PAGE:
New nurse still on orientation and first med error? - page 5

Let me just start off by saying im extremely cautious about giving meds and checking and double checking them because I dont want to make a med error but on my last shift a patient got up and... Read More

  1. Visit  Susie2310 profile page
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    Quote from dudette10
    At the risk of sounding clueless, I have to ask why renal failure and sepsis would be a contraindication to Tylenol. I've been googling, and there are plenty of links to acute hepatic failure, but not acute renal failure. (There are some links suggesting--not proving--that long-term Tylenol use can be a contributing factor in chronic renal failure.) In addition, there are order sets for sepsis that include Tylenol as an analgesic choice.
    In my husband's case, sepsis led to acute renal failure. Acute renal failure means there is an abrupt decrease in blood flow to the kidneys. NSAIDS can slow blood flow to the kidneys (Mayo Clinic: Acute kidney failure). Another reference (Mackenzie Walser MD in his book Coping with Kidney Disease, mentions that NSAIDS including Tylenol have the potential to cause kidney failure). These are the main reasons I am glad my husband was not given Tylenol when he had sepsis and acute renal failure - his kidneys were failing; he didn't need a medication that could further compromise their function when they were already severely compromised. Since being discharged, his nephrologist has also told him to avoid Tylenol. These are my thoughts about my husband's illness. I cannot speak to there being order sets for sepsis that include Tylenol as an analgesic choice. I am just glad that for the reasons I gave above, that my husband was not given it, or any other NSAID. He needed antibiotics, and he needed fluid boluses, which he got.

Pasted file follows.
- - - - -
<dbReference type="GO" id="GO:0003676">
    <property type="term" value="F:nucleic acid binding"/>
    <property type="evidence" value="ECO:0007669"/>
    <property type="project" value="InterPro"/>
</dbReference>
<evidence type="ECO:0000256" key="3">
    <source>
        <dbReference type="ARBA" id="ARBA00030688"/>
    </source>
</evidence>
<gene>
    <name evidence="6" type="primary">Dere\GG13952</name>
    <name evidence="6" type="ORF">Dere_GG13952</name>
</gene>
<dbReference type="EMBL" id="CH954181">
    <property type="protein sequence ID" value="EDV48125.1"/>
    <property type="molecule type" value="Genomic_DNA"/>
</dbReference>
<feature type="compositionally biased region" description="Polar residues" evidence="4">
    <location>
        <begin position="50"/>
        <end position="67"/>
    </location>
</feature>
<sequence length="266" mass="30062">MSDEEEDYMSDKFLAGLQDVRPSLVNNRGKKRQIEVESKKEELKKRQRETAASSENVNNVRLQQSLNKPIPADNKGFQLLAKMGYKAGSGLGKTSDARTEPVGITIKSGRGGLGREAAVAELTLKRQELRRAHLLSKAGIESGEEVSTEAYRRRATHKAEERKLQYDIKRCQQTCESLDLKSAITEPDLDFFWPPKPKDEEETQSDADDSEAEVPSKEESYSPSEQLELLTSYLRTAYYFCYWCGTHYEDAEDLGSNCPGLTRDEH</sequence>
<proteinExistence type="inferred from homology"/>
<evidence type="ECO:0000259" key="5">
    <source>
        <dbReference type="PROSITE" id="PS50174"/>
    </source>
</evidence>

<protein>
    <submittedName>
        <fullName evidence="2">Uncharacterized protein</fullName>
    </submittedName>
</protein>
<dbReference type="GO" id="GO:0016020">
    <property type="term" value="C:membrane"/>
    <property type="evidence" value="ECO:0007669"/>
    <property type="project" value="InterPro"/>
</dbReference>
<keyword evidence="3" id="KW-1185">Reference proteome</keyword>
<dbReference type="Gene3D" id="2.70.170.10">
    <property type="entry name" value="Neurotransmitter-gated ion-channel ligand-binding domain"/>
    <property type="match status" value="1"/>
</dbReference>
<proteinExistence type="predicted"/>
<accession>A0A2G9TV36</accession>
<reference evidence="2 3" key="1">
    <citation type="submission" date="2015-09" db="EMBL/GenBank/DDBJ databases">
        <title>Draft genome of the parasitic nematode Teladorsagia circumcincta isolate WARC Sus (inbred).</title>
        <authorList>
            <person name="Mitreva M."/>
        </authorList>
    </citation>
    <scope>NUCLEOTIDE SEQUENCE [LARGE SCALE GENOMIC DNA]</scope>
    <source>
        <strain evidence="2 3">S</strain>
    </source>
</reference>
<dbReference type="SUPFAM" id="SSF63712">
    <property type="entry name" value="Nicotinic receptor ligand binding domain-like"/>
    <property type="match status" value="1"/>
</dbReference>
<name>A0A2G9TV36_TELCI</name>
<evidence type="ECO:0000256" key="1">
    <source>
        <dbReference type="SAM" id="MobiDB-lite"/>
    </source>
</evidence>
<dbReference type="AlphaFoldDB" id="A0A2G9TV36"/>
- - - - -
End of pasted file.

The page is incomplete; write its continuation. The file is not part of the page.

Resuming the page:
2. Visit  wooh profile page
    1
    Quote from dudette10
    At the risk of sounding clueless, I have to ask why renal failure and sepsis would be a contraindication to Tylenol. I've been googling, and there are plenty of links to acute hepatic failure, but not acute renal failure. (There are some links suggesting--not proving--that long-term Tylenol use can be a contributing factor in chronic renal failure.) In addition, there are order sets for sepsis that include Tylenol as an analgesic choice.
    Long term acetaminophen use is possibly contraindicated for renal patients, but from what I've seen, short term use doesn't seem to be an issue. (Of note, tylenol isn't an NSAID.)
    dudette10 likes this.
  3. Visit  Susie2310 profile page
    0
    Quote from wooh
    Long term acetaminophen use is possibly contraindicated for renal patients, but from what I've seen, short term use doesn't seem to be an issue. (Of note, tylenol isn't an NSAID.)
    You are correct, tylenol is not classed as an NSAID.

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